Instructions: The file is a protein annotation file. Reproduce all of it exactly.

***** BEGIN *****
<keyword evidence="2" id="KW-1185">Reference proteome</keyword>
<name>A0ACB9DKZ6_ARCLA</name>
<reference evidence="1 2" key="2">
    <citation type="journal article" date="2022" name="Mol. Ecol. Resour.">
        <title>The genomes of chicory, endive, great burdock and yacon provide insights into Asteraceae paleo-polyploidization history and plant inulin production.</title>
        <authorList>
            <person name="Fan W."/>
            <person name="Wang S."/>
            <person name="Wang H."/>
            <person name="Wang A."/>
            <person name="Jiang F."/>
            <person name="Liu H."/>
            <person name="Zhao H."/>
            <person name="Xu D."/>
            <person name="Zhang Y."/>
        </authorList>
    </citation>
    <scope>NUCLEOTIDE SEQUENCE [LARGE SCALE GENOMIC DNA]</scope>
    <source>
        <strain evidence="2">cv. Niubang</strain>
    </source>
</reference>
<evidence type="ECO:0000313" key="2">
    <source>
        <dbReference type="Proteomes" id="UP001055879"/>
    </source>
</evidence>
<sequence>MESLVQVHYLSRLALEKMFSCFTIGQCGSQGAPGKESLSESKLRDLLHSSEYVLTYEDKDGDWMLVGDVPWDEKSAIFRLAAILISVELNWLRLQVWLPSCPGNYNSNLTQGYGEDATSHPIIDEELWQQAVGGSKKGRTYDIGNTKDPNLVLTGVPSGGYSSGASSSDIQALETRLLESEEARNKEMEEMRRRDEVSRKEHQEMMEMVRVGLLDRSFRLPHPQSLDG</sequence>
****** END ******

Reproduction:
<keyword evidence="2" id="KW-1185">Reference proteome</keyword>
<name>A0ACB9DKZ6_ARCLA</name>
<reference evidence="1 2" key="2">
    <citation type="journal article" date="2022" name="Mol. Ecol. Resour.">
        <title>The genomes of chicory, endive, great burdock and yacon provide insights into Asteraceae paleo-polyploidization history and plant inulin production.</title>
        <authorList>
            <person name="Fan W."/>
            <person name="Wang S."/>
            <person name="Wang H."/>
            <person name="Wang A."/>
            <person name="Jiang F."/>
            <person name="Liu H."/>
            <person name="Zhao H."/>
            <person name="Xu D."/>
            <person name="Zhang Y."/>
        </authorList>
    </citation>
    <scope>NUCLEOTIDE SEQUENCE [LARGE SCALE GENOMIC DNA]</scope>
    <source>
        <strain evidence="2">cv. Niubang</strain>
    </source>
</reference>
<evidence type="ECO:0000313" key="2">
    <source>
        <dbReference type="Proteomes" id="UP001055879"/>
    </source>
</evidence>
<sequence>MESLVQVHYLSRLALEKMFSCFTIGQCGSQGAPGKESLSESKLRDLLHSSEYVLTYEDKDGDWMLVGDVPWDEKSAIFRLAAILISVELNWLRLQVWLPSCPGNYNSNLTQGYGEDATSHPIIDEELWQQAVGGSKKGRTYDIGNTKDPNLVLTGVPSGGYSSGASSSDIQALETRLLESEEARNKEMEEMRRRDEVSRKEHQEMMEMVRVGLLDRSFRLPHPQSLDG</sequence>